‘Nothing is impossible. The word itself says I’m possible’ – Audrey Hepburn
I’m not a fan of exercise. Maybe I’m inherently lazy or maybe it’s because I don’t really know what to do, but exercising does not rate highly in a list of things I enjoy or as part of my day to day life. I wouldn’t go so far as to say it’s impossible but you won’t find me jogging around the streets, going for a swim or a game of tennis, or joining a boxing class! Don’t get me wrong, I love my weekly dance class and I’m often to be found doing the tiny tweaks we’ve talked about before such as squats whilst waiting for the kettle to boil or marching around the kitchen to get my steps up. I also love my Power Plate which I stand on for 10 minutes a day doing nothing whilst it works on my balance, bone strength and whittling away my wobbly bits! What’s not to love!
So, fast but effective exercise is something I am definitely interested in and bite sized chunks of exercise, sometimes called exercise snacking, seem to be having a moment. It is associated with improved mood and overall health as well as being something we are more likely to stick with as it doesn’t seem so much of a chore and we have no excuse whatsoever to put it off. Research has even shown that small chunks of exercise throughout the day has the same effect as one longer session. Activities which get our heart rate up will have the most effect but any form of movement is better than nothing, so we can do whatever works for us, remembering that we might have more energy one day and less on another so we should adapt rather than miss doing it completely!
So what can we do? Well here are a few examples of exercise snacking, some that will really get our heart rate up and some that simply get us up out of our chair!
One suggestion from the experts is to lift the heaviest weight you can for 3-5 repetitions with a very slow lowering action which really works your biceps. A study by Niigata University in Japan found that doing bicep curls at maximum effort for just 3 seconds increased muscle strength by around 10%! Alternatively, we can try weights we find more comfortable and use them for 5-10 minutes. I keep mine in the lounge and use them whilst I’m watching TV!
Lowering ourselves onto a chair very slowly not only increases our leg strength and works our core but also improves our balance. From a standing position, make sure you can feel the chair behind your legs and check over both shoulders that you are central so there is no chance of falling off the chair! Then stick your bum out, raise your chest and aim your bottom at the back of the chair, going down as slowly as you can manage. Once seated, we can reverse by ‘walking’ ourselves forward until our thighs are halfway over the front of the chair then raising our chest, putting our weight into our feet and pushing up. You can rest hands on thighs or make it harder by putting hands on the opposite shoulder across your chest. The important thing is to keep the chest up so we are going upwards and not aiming directly at the floor! This is such a simple thing to do but if we can do it every time we get up or sit down, we will really be boosting leg strength and balance. This one is part of the seated dance class I go to and is such a simple but effective exercise.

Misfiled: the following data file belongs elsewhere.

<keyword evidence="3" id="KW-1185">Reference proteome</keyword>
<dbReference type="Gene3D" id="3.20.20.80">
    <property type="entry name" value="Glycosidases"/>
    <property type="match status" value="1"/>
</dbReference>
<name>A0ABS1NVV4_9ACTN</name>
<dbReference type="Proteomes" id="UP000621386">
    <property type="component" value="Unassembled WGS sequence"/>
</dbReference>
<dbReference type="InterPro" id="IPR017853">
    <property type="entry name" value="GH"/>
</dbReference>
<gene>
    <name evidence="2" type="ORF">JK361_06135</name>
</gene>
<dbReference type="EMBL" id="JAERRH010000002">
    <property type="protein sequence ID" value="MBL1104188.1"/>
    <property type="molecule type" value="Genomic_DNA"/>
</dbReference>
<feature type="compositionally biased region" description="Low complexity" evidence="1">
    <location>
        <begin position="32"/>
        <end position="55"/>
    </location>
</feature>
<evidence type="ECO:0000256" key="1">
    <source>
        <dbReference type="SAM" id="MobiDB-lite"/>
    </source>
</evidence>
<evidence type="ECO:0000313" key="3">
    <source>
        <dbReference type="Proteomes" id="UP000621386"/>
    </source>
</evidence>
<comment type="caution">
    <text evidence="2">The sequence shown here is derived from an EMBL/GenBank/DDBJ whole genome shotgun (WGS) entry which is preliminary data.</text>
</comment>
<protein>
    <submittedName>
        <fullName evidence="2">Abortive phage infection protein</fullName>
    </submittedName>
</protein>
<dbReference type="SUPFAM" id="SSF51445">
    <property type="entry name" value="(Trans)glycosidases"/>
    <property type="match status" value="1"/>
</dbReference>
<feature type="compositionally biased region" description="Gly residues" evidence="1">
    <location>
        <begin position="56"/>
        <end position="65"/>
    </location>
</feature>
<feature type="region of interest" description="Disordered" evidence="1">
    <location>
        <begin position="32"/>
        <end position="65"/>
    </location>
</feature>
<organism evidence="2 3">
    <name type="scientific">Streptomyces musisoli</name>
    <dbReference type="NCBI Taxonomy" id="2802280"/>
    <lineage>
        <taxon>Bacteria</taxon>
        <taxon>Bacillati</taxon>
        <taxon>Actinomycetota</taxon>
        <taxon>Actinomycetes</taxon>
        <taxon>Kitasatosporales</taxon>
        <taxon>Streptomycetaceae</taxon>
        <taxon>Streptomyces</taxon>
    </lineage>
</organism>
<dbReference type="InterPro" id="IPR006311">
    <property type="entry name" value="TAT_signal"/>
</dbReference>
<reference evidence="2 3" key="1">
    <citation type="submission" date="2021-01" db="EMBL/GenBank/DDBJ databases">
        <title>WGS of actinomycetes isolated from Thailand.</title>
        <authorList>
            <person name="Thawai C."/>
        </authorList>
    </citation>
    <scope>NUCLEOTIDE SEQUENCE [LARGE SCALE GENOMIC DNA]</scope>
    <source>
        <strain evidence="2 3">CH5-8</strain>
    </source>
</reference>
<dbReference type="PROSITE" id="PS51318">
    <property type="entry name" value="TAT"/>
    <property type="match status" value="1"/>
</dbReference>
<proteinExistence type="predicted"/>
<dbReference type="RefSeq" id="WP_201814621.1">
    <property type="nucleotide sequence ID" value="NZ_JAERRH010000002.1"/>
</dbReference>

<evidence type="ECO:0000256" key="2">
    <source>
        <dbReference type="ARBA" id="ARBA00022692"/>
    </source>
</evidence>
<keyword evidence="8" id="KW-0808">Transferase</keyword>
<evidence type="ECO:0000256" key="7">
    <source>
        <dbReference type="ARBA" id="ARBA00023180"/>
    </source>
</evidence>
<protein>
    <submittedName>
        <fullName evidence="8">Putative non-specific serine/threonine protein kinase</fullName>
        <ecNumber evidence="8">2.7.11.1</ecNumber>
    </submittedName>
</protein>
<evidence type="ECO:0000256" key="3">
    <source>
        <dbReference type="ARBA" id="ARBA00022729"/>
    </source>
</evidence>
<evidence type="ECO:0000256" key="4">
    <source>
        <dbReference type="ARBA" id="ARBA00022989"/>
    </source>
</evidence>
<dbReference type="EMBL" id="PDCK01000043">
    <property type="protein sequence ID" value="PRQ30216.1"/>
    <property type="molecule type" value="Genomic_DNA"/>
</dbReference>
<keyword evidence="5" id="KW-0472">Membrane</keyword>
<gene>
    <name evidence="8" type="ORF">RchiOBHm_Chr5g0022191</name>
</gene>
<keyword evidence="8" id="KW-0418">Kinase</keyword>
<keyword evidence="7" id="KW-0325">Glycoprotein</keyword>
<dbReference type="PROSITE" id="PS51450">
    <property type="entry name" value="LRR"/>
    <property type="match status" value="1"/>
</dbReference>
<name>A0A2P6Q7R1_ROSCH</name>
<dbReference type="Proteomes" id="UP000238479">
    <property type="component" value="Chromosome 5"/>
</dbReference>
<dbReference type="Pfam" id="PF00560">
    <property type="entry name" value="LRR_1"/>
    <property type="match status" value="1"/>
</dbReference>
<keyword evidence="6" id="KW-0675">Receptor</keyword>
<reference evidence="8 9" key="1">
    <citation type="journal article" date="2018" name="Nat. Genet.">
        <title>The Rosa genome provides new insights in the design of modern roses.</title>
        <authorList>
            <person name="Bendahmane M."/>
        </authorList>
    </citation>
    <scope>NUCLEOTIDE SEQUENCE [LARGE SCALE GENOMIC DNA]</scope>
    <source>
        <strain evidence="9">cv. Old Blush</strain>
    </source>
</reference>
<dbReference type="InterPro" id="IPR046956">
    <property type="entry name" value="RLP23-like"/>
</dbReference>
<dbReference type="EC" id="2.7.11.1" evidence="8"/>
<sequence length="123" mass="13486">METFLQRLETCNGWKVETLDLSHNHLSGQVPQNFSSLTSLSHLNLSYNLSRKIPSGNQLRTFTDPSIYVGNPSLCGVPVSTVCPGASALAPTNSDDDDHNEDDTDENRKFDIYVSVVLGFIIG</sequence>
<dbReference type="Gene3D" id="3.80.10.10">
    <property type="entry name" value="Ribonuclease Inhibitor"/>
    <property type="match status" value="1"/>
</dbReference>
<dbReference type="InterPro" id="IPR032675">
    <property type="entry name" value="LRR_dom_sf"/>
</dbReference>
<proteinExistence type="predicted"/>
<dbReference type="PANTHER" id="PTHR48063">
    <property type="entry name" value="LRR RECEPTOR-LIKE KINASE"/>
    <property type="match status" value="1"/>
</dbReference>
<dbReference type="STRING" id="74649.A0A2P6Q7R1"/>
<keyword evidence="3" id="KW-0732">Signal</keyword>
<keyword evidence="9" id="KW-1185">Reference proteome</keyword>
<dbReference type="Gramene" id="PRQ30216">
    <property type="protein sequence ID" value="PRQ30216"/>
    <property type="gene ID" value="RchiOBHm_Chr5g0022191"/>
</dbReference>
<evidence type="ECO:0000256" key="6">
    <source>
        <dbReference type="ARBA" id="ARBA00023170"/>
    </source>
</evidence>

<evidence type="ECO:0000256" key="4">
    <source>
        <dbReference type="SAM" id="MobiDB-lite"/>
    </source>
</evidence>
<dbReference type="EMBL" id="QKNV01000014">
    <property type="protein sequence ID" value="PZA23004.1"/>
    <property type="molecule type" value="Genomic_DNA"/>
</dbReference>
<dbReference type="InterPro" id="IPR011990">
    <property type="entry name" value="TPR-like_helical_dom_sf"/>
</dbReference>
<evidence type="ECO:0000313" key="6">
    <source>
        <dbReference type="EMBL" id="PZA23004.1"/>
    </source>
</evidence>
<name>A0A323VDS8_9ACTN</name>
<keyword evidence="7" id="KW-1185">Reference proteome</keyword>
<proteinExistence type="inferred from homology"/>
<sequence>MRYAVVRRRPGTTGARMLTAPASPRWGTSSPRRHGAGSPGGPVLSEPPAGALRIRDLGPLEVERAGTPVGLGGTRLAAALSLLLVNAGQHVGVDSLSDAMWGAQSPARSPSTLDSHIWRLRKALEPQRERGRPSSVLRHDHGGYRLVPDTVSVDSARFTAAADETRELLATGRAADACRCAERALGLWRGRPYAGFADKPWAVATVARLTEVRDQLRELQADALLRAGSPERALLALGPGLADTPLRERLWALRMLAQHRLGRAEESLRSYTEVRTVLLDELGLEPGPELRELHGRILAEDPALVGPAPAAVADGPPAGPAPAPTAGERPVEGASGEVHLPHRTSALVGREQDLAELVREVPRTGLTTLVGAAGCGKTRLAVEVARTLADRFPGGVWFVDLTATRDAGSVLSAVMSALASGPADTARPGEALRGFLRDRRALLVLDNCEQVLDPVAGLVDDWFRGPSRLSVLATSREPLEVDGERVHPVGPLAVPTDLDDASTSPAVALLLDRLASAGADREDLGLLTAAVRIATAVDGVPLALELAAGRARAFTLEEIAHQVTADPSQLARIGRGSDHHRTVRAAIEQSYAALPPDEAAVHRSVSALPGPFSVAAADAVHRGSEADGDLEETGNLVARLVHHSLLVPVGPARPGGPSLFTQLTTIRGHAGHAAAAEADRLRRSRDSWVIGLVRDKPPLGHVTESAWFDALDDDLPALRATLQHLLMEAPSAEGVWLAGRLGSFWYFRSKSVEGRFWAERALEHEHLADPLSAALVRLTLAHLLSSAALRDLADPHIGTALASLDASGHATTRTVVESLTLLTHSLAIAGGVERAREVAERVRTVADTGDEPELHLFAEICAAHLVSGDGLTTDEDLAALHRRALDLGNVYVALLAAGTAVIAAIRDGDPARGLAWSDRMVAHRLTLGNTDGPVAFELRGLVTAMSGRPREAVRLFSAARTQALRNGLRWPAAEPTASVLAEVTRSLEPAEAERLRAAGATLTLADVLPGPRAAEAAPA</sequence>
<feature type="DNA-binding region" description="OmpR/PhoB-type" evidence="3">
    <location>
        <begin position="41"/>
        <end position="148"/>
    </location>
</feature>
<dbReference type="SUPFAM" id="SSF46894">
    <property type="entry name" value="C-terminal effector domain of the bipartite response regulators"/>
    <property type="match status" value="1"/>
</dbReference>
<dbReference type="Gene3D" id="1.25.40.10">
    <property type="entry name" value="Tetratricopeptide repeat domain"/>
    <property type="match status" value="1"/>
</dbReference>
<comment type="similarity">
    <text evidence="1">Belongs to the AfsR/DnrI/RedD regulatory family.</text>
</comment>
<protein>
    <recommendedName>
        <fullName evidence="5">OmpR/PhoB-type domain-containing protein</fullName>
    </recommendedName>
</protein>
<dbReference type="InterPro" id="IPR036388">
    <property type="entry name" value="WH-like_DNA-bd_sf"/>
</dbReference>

Walking up and down a flight of stairs is great for heart health, muscle building and burning calories (much better than simply walking) and also improves bone density, but check with a doctor if you suffer with knee pain as it can put a lot of stress on our knees. A really interesting study by researchers in Australia, asked 30 women who were all over the age of 60 and all overweight to try stair walking for 12 weeks. Half were asked to take a lift to the 6th floor and then walk down and the other half did the opposite, climbing the stairs and coming down in the lift. They started doing this twice a week and increased as they got fitter. As you’d expect, the second group who walked up the stairs had the most challenging workout, but the group who walked down the stairs lost the most weight, had the biggest improvements in balance and bone strength, and saw the biggest improvements in blood pressure, blood fats and blood sugar levels.
For those of us who sit at a desk for much of the day, exercise snacking is a great way to get moving. Taking short breaks to march on the spot, do some stretches, balance on one leg or go and walk up and down a flight of stairs are all good options! Setting an alarm and getting up every hour is good for all sorts of reasons, not just physical health but mentally taking a break too. I do this when I am in the office and it really helps keep me focused on the task in hand. Apparently Dan Brown, author of the Da Vinci Code, spends one minute every hour when writing doing push ups and sit-ups and he’s not alone.
Then of course there are the tiny tweaks we’ve talked about before, squats or lunges whilst waiting for the kettle to boil, a quick one minute jog on the spot, balancing on one leg, anything that gets us up and moving is good! So if we’ve used the excuse that we don’t have time to exercise, or the gym is too expensive, or we just aren’t fit enough to even start, there’s no reason not to try exercise snacking. Experts say that we should be aiming to do 150 minutes of exercise which raises our heart rate each week but there is no evidence to say that this needs to be in big chunks – one minute of star jumps would certainly get my heart pumping! The beauty is that we can do these bite sized bits of exercise anywhere, anytime (and we don’t need a shower afterwards) so they really can be fitted in, so what are we waiting for? Let’s snack!
Until next time xx